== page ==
Caption: Tourism Secretary Bernadette Romulo Puyat tries out virtual-reality goggles showing images from Tubbataha Reef at the Dive Resort Travel Show Philippines on Saturday, at the Megatrade Hall, SM Megamall. The DOT is beefing up its promotions by offering niche market segments to attract more foreign divers to the Philippines. About P500 million were spent
CLOSE to half a billion pesos in tourism receipts were earned by the country last year from scuba divers.
In an interview on the sidelines of the “Dive Resort Travel [DRT] Show” Philippines on Saturday, Undersecretary for Tourism Development Planning Benito C. Bengzon Jr. said, “We estimate about 5 percent of total foreign visitor arrivals engage in diving, whether as a primary activity or optional tour. Each diver on average spends from $1,500 to $2,000 during his stay in the country.”
Last year foreign tourists reached 6.6 million, of which 330,000 were estimated to have gone scuba diving.
The Department of Tourism(DOT) admits that the numbers are still underwhelming considering the Philippines is acknowledged as the “center of the world’s biodiversity.” According to The Diving Equipment and Marketing Association, there are about 6 million active scuba divers in the world.
Diving is a “key product” in the National Tourism Development Plan (NTDP) for 2016-2022 and the DOT has made it a priority to attend key diving expositions in North America, Europe and Asia. The agency has honed in specifically on three key niche market segments, said Bengzon, to distinguish the Philippines from other Southeast Asian destinations: underwater photography, beginner’s diving and free diving.
While the Philippines has “strong brand equity,” and is quite popular abroad for its dive spots, the DOT official explained, “We still have to improve on safety protocols, for instance, ensuring there are enough hyperbaric chambers in the destinations and the connectivity. We want to bring them to the dive sites faster. So that even those with relatively short travel periods, can explore the remote areas.”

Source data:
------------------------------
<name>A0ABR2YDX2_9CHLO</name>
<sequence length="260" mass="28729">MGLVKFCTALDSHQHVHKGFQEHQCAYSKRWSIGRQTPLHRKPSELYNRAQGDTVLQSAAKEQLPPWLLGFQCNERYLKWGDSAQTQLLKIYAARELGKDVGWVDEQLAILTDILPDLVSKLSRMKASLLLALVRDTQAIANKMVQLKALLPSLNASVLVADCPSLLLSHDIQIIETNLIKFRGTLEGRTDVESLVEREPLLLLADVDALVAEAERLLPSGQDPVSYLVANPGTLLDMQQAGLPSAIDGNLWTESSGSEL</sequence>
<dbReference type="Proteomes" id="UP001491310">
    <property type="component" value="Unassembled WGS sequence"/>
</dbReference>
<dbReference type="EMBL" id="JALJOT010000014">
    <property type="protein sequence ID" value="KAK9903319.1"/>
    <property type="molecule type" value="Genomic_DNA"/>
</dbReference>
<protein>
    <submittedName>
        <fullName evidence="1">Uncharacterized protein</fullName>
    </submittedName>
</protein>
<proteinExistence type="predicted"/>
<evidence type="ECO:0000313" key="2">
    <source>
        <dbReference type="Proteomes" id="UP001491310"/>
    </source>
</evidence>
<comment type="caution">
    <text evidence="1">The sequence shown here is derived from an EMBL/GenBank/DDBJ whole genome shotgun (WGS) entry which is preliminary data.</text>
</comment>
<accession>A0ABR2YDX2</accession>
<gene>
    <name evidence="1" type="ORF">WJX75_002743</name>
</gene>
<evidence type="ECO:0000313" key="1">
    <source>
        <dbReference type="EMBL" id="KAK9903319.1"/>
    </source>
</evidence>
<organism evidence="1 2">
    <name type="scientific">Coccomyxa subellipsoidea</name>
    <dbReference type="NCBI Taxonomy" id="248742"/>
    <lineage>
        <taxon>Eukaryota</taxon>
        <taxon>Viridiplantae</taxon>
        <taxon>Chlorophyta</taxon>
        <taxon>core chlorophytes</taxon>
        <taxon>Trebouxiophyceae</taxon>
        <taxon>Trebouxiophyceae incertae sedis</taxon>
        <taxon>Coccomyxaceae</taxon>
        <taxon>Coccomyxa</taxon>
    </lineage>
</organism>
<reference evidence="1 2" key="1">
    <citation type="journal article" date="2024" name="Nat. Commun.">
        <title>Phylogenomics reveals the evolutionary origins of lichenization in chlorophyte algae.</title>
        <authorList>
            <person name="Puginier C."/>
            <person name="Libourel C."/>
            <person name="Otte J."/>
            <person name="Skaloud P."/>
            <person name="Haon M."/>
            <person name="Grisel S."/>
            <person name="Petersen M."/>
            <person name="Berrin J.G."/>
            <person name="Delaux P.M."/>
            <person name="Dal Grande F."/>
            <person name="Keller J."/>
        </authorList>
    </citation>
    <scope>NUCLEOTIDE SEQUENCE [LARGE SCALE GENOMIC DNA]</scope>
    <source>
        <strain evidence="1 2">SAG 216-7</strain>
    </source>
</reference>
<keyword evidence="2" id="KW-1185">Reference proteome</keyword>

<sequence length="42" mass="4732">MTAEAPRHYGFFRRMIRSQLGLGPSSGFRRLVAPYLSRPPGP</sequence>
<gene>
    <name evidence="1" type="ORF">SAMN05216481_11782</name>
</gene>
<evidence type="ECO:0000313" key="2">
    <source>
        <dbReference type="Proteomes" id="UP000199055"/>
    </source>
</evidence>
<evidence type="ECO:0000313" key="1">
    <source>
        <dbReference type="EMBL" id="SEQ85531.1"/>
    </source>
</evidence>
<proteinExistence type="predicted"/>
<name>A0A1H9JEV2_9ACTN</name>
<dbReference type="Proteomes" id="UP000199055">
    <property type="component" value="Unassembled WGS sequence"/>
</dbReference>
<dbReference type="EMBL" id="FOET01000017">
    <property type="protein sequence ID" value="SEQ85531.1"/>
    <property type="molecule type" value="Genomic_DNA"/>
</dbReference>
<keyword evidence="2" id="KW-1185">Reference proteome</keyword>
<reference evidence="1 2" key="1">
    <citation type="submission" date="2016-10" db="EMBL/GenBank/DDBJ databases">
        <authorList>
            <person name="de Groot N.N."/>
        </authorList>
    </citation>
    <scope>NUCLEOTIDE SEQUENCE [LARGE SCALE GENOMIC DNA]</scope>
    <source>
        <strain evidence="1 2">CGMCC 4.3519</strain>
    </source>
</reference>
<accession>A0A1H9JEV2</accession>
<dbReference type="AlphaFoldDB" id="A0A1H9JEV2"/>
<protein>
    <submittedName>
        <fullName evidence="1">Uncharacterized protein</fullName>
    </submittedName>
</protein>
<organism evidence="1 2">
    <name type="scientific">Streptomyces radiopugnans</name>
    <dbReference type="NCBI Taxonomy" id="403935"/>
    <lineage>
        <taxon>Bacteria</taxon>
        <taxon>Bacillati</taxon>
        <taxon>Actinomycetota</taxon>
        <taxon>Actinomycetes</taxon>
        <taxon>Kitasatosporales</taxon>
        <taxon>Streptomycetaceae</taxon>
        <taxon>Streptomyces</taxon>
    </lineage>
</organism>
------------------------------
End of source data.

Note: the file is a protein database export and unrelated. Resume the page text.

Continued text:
In a separate interview, scuba diver and professional underwater videographer Jan Acosta of Studio H20 Philippines echoed the same challenges to attracting more foreign divers to the country. “It’s the lack of infrastructure,” he averred. “For instance, if you want to go to Malapascua, you have to go to Cebu first, go by land to Bantayan Island before making the trip to Malapascua,” he noted.
For another, Tubbataha Reef, a premier dive spot off Palawan, is only available for three months in a year—from March to June. So divers will have to “pay the same rates” for alternative destinations like Malapascua during Tubbataha’s off season, which is about P125,000 for a six-day liveaboard package.
Despite some of these challenges, Acosta said the Philippines continues to attract a lot of foreign divers—“we are well-known worldwide,” who are willing to pay the same prices on dive packages offered by places like the Maldives. “We offer competitive rates like other dive destinations,” he stressed.
He also said other dive destinations are now becoming popular, such as Danjugan Island in Negros Occidental, Southern Leyte, Subic and Batanes. These destinations were selling packages during the three-day DRT at the Megatrade Hall in SM Megamall over the weekend. The largest number of sellers, however, were still for Anilao, Batangas, due to its quick accessibility from Manila.
Acosta underscored the Philippines as an attractive place to learn scuba diving, with majority of dive instructors being Filipinos. “In other places like Thailand, for instance, there are no Thai dive instructors. Most of them are foreigners.”
On Saturday Tourism Secretary Bernadette Fatima Romulo Puyat visited the booths and tried out Studio H20’s virtual-reality goggles, which showed images from Tubbataha.
Speaking with reporters, she said the DOT will be “strengthening the Philippine Commission on Sports and Scuba Diving,” an attached agency, and “formulate policies to make sure all dive destinations are protected. Our overarching theme is sustainable tourism. And, of course, that goes with all marine resources.”
At the welcome dinner for DRT participants, Romulo Puyat said: “Our biodiverse waters mean that there is a site for all types of dives, and all types of marine life or species to see and check off your bucket list. We have it all—from the rarest and smallest critters to the largest pelagic fish, colorful reefs and many others. So whether you’re looking for a relaxing fun dive, honing your photography skills, doing technical or cave dives, or training to free dive, we invite you to take on our dives sites to get the best of both, rather, all worlds.”
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